And so there’s something tremendously exciting about seeing Edith take Matthew’s advice, and for once, get rewarded for making extra effort by the Times, if not by her family. “No lady writes to a newspaper,” Violet declares, before amending that statement to remind Edith that one who does is “A Churchill. The Churchills are different.” Cora tells Edith that “It’s good to have strong views, but noteriety is never helpful.” In other words, Edith is entitled to her feelings, but not the exercise of them, and should accept her gilded cage. And when the letter is published, under the title “Earl’s Daughter Speaks Out For Women’s Rights,” Edith may still be categorized by her relationship to her father, but for once, she’s using that power to get what she wants, instead of letting it define her sphere of influence. So what if “That’s what he’s buying, your name and your title,” as Lord Grantham puts it: Edith is getting something out of the bargain, too.
And as it turns out, “the problems faced by the modern woman rather than the fall of the Ottoman Empire,” aren’t an “even so.” They become urgent when Sybil goes into labor and Lord Grantham quashes the voices of women and Dr. Clarkson when it comes to their care, opting for class and gender solidarity instead. It’s awful to hear Lord Grantham say “I don’t want to hurt Sir Phillip’s feelings,” as if that were the most important issue at stake here, even when it seemed like Sybil’s delivery would go normally. And it’s worse to find out that Sir Phillip is essentially in agreement with Lord Grantham on the importance of his own expertise and status. His snapping at Dr. Clarkson, who has know Sybil her entire life, “Maybe she has thick ankles. Lots of women do,” is the Downton equivalent of advocating an aspirin between the knees as a contraceptive. It’s a refusal to see Sybil as a specific person, and to embrace the actual practice of medicine in favor of the performance of sagacity. And it kills her.
The characters’ reactions to her death are illustrative. Matthew refuses to believe Dr. Clarkson that “There’s nothing to be done.” As he pushes for scientific management of the estate, even on Sybil’s deathbed, he tells the doctor “That’s not possible. Not now, not these days.” Her death is a rude shock. Cora exiles her husband from her bed, telling her oldest daughter “Mary, could you ask your father to sleep in the dressing room tonight,” and then speaking out bluntly, directing her words at Mary but intending the for her husband’s ears. “If we’d listened to him, Sybil might still be alive. But your father and Sir Phillip knew better.” Strong opinions, it seems, aren’t always better left penned up so a woman might avoid notoriety. Downstairs, Carson and Mrs. Hughes reach for each other in their grief, and Thomas, who all season has been feuding with his former ally O’Brien, acknowledges the loss. “I don’t know why I”m crying, really,” he tells Anna initially. “She wouldn’t have noticed if I’d died.” “You don’t mean that,” Anna tells him. And he admits it’s true. “No, I don’t,” he says. “In my life, I can tell you, not many have been kind to me. She was one of the few.”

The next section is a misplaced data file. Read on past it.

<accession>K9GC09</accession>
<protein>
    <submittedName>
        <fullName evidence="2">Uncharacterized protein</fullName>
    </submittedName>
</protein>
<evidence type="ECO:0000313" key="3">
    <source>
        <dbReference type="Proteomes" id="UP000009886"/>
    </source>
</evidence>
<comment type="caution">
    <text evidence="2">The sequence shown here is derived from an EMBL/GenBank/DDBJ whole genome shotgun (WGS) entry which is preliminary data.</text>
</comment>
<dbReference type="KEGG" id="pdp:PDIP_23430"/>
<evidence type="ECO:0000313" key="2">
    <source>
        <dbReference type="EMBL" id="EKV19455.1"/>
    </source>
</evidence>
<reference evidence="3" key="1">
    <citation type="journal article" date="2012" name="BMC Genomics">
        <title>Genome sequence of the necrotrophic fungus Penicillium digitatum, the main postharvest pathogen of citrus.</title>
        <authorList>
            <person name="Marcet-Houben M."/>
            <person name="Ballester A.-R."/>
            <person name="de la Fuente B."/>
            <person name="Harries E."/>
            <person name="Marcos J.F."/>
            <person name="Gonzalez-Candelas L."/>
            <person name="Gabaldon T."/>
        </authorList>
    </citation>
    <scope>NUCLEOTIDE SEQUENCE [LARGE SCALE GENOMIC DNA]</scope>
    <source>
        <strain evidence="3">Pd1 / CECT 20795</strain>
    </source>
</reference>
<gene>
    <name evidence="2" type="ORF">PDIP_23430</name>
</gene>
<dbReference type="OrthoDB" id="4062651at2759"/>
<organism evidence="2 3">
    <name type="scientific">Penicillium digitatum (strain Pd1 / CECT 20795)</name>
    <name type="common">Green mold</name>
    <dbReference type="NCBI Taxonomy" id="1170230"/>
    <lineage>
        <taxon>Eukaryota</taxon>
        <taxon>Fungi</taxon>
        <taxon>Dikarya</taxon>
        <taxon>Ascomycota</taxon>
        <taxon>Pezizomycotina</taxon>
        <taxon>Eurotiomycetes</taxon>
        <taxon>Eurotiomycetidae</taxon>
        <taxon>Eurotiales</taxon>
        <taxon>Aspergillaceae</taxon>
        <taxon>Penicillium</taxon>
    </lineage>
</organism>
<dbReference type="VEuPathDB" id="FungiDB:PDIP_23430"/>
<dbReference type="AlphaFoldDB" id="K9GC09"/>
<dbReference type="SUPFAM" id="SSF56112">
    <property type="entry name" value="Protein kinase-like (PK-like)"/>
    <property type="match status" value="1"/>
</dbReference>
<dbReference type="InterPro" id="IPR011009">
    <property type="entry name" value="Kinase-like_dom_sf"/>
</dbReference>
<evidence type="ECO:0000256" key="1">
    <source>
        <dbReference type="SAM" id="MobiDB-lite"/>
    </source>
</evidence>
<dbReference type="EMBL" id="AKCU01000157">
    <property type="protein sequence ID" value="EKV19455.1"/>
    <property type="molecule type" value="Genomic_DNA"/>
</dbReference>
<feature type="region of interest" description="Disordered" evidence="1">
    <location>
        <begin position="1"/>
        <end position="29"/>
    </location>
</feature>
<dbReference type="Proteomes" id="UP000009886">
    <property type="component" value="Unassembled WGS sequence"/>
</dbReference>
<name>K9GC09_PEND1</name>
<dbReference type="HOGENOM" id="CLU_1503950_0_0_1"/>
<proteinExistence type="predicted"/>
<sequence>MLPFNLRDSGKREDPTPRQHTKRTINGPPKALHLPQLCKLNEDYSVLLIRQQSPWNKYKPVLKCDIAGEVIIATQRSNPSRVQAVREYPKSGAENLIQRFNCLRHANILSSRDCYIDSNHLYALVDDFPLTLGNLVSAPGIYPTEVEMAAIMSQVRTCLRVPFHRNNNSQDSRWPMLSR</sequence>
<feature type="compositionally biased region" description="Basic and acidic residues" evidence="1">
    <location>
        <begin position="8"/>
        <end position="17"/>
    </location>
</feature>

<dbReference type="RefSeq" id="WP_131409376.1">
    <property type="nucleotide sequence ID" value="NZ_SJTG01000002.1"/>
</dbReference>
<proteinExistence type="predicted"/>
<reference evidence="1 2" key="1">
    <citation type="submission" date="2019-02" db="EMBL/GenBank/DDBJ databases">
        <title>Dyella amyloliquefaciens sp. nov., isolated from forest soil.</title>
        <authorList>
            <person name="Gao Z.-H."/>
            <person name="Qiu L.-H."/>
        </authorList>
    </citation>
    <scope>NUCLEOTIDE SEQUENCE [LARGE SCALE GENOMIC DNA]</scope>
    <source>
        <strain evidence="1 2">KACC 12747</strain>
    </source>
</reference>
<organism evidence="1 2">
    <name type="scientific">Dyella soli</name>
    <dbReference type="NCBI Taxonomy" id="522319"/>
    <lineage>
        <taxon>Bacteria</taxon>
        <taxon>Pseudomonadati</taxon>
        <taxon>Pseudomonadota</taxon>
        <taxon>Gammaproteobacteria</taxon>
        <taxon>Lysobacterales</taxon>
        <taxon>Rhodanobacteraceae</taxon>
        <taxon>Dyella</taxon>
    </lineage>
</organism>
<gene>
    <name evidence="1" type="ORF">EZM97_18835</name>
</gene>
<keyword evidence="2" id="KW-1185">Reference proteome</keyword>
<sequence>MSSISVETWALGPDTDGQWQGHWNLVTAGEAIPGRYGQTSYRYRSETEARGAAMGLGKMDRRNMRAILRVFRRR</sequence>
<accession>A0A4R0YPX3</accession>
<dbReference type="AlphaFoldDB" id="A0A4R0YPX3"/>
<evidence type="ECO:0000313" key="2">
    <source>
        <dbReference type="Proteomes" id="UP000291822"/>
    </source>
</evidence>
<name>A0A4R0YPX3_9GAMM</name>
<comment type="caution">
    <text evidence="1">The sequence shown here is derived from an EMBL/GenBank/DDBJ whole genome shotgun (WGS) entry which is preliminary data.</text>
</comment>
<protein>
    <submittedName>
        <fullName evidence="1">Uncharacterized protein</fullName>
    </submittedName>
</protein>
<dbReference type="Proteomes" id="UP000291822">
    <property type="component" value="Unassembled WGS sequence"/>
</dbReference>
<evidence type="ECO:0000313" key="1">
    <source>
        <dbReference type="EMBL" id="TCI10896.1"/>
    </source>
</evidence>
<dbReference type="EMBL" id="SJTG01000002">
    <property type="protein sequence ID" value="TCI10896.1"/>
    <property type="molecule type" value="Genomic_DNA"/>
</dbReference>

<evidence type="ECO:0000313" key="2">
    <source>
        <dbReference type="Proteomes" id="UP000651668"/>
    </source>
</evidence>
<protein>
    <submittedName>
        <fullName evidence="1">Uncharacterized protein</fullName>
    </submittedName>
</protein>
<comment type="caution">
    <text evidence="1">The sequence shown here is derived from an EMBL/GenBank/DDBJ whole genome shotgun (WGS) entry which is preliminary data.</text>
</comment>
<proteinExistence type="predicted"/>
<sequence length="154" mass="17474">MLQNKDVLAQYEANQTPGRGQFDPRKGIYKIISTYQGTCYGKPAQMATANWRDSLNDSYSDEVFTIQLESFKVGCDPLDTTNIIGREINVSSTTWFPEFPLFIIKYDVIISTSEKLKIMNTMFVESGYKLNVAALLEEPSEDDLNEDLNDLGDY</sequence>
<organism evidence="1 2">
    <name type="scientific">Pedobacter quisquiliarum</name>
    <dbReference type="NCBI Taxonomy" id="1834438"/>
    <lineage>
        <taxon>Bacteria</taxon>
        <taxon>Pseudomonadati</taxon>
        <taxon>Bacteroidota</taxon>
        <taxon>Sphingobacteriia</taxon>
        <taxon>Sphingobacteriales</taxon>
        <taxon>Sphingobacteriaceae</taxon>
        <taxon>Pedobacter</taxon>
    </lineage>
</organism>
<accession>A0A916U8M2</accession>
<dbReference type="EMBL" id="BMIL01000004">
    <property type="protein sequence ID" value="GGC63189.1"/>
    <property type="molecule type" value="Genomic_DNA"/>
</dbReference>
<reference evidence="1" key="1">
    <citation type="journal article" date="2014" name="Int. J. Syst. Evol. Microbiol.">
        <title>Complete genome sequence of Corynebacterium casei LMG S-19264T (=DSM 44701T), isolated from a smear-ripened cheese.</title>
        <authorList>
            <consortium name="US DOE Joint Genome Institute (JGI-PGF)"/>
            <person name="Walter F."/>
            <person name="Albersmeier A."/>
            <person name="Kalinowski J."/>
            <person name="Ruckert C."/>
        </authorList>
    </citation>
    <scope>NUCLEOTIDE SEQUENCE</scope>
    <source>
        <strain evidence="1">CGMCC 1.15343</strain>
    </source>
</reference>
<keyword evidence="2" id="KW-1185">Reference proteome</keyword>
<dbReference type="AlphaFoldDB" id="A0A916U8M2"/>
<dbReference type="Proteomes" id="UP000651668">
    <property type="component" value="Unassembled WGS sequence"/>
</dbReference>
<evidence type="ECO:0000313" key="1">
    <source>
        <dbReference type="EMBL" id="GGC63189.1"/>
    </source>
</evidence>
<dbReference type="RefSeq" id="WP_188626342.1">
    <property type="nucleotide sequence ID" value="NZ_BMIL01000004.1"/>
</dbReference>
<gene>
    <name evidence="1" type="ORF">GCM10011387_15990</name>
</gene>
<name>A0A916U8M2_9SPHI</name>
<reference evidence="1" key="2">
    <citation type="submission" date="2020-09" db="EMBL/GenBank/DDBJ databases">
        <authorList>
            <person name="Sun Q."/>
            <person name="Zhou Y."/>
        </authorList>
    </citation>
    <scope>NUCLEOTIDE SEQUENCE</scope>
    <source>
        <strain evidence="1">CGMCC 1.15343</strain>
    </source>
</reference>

And the two remaining sisters have a confrontation that may be telling for the rest of the series. “She was the only person living who always thought that you and I were such nice people,” Mary reflects to Edith. “Oh, Mary. Do you think you and I might get along better in the future?” Edith asks. “I doubt it,” Mary says. But since this is the last time all three of us will be together in this life, let’s love each other now, like sisters should.” She may sound cruel, but she’s right: she and Edith may not have gotten along because they were sisters, but they’re diverging now because they represent fundamentally different perspectives. Lady Mary’s committed to tradition, even to the point of putting off Matthew’s concerns about how to make Downton profitable out of respect for her father. And Edith seems like she might be breaking away from family tradition entirely, from fast cars and dalliances with married farmers, to letters to the editor. Mary will mourn her baby sister. But I can’t wait to see what kind of newspaper column Edith gets out of Sybil’s death, whether it’s this season, or many years from now.